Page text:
Tiger Talk: Are you smarter than a fifth grader?
With the cold weather we have been experiencing, spring seems far away.
However, as we enter into the second half of the school year, our thoughts turn toward spring assessments.
Each year our students are given Minnesota Comprehensive Assessments (MCAs) in mathematics, reading and science. These, as well as other state tests, are developed and formatted to assess federal and state academic standards.
The American Institutes for Research (AIR) is the current vendor for the MCAs. Its website, www.mnstateassessments.org, is often referred to as the Minnesota Assessments Portal. AIR provides a variety of resources for families, teachers and students to become more comfortable with the content and format of the tests.
One such resource is the Item Sampler, which has fewer questions. While it should not be used as a predictor of a student’s performance, it is aligned to the Minnesota Academic Standards.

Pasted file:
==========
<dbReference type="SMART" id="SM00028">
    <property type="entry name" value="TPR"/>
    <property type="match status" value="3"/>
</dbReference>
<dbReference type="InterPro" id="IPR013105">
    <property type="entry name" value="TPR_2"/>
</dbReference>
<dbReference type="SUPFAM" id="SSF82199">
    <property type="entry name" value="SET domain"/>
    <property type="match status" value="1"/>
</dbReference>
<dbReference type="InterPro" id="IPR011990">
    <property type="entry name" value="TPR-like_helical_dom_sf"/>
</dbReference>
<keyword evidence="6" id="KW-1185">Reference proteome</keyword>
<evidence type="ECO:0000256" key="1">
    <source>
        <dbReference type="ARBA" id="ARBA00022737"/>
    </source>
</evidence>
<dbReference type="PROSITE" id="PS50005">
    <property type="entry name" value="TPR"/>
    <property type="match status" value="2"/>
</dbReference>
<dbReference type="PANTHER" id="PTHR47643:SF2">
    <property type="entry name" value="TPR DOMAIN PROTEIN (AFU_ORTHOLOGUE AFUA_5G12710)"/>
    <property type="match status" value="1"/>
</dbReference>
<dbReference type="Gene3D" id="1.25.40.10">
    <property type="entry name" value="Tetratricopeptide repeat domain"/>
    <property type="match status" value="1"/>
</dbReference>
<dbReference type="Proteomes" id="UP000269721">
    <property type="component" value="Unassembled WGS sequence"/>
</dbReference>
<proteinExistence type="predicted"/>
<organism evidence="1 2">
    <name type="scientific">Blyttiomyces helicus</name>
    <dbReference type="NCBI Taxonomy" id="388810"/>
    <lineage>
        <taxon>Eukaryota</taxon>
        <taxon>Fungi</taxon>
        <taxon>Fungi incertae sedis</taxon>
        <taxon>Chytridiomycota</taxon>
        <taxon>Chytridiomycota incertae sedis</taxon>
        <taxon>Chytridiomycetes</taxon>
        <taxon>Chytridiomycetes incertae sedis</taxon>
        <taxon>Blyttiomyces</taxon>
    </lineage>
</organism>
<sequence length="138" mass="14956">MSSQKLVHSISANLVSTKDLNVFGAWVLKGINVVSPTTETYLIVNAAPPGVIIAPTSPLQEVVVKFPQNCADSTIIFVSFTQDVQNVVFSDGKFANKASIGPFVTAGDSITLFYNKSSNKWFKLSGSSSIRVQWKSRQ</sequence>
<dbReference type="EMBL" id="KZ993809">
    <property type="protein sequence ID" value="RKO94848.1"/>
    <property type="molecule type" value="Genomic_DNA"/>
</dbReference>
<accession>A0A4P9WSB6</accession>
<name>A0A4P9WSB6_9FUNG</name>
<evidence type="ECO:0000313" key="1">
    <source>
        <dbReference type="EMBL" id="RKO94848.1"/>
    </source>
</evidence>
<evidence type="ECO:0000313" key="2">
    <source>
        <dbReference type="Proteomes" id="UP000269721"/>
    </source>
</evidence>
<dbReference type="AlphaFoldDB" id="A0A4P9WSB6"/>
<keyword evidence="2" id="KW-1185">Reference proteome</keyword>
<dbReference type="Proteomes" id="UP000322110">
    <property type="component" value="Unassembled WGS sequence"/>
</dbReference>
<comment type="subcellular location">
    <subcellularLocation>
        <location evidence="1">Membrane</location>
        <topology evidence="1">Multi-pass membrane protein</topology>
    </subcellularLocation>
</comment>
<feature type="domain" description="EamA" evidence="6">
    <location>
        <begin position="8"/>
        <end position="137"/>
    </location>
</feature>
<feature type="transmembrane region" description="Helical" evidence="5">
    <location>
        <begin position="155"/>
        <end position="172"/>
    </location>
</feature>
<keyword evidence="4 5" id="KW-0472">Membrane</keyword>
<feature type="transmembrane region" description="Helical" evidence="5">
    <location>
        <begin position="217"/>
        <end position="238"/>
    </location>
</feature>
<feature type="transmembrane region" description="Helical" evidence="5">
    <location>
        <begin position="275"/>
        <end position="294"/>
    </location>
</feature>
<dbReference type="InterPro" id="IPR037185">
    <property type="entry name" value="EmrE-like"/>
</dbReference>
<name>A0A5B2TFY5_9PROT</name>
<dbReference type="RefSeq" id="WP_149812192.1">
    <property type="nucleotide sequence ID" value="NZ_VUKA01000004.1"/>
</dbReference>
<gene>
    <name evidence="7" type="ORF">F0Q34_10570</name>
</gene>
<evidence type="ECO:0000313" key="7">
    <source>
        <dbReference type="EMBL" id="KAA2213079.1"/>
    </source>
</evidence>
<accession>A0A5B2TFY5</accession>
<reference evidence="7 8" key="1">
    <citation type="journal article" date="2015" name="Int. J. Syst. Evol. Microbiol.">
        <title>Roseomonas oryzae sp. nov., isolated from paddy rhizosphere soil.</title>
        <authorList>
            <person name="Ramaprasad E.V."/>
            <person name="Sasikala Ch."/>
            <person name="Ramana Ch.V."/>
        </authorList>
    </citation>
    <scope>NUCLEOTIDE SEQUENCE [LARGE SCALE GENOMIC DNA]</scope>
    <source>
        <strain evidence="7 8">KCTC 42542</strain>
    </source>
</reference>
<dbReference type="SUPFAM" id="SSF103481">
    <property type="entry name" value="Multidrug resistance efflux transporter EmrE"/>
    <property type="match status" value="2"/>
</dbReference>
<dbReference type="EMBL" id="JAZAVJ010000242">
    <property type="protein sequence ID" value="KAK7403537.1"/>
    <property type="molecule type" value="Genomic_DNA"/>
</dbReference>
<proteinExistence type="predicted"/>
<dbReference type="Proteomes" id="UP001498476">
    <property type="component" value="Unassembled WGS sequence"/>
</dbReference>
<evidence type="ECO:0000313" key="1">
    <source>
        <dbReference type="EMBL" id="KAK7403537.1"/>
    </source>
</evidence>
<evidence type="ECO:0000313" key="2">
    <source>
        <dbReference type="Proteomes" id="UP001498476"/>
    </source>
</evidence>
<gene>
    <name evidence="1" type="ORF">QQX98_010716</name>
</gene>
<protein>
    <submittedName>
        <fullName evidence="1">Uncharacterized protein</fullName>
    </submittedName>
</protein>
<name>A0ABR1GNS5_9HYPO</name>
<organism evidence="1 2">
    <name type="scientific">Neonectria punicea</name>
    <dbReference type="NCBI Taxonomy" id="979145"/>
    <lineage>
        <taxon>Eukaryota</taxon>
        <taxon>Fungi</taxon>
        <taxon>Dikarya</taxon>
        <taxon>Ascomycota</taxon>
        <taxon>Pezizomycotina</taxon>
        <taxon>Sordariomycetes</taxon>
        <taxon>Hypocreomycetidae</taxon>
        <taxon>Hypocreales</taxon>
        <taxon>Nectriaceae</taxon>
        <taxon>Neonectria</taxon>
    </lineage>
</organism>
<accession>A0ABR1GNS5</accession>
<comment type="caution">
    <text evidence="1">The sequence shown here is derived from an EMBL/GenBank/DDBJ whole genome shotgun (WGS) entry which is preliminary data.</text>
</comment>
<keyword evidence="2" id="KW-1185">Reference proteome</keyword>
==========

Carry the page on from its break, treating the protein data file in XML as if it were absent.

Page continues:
As we often hear, it takes a village to raise a child, and each experience we share with them can be important to how they relate to the world around them. I thought it might be fun for you to experience some of what our children are learning and what is expected of them as it relates to state testing.
Try some of these questions based off the 8th Grade Item Sampler:
• A student is growing a garden. In her garden, she is growing many types of fruits and vegetables, including bell peppers. Which factor affecting the growth of pepper plants is a living factor?
A. The temperature of the air.
B. The kinds of bacteria living in the soil.
C. The amount of water the plants receive.
D. The amount of sunlight the plants receive.
• Read this paragraph: “When she arrived home, Kellan threw herself on the couch and reflected on the practice. The players reminded her of Fourth of July fireworks, exploding in a hundred different directions. They did not recognize each other’s strengths and had no idea how to work together.” The players seem most like “Fourth of July fireworks” because they:
A. Are interested in art rather than athletics.
B. Want attention rather than achievement.
C. Are energetic rahter than dedicated.
D. Act separately rather than together.
• An equation is shown: m = 4p + 3. When p is increased by 2, how much does m increase?
Go to the AIR website at www.mnstatassments.org. Try several item samplers and see how you do. You can select from reading, math or science in grades 3-11. Have fun with this; make it a challenge.
Are you smarter than a fifth-grader?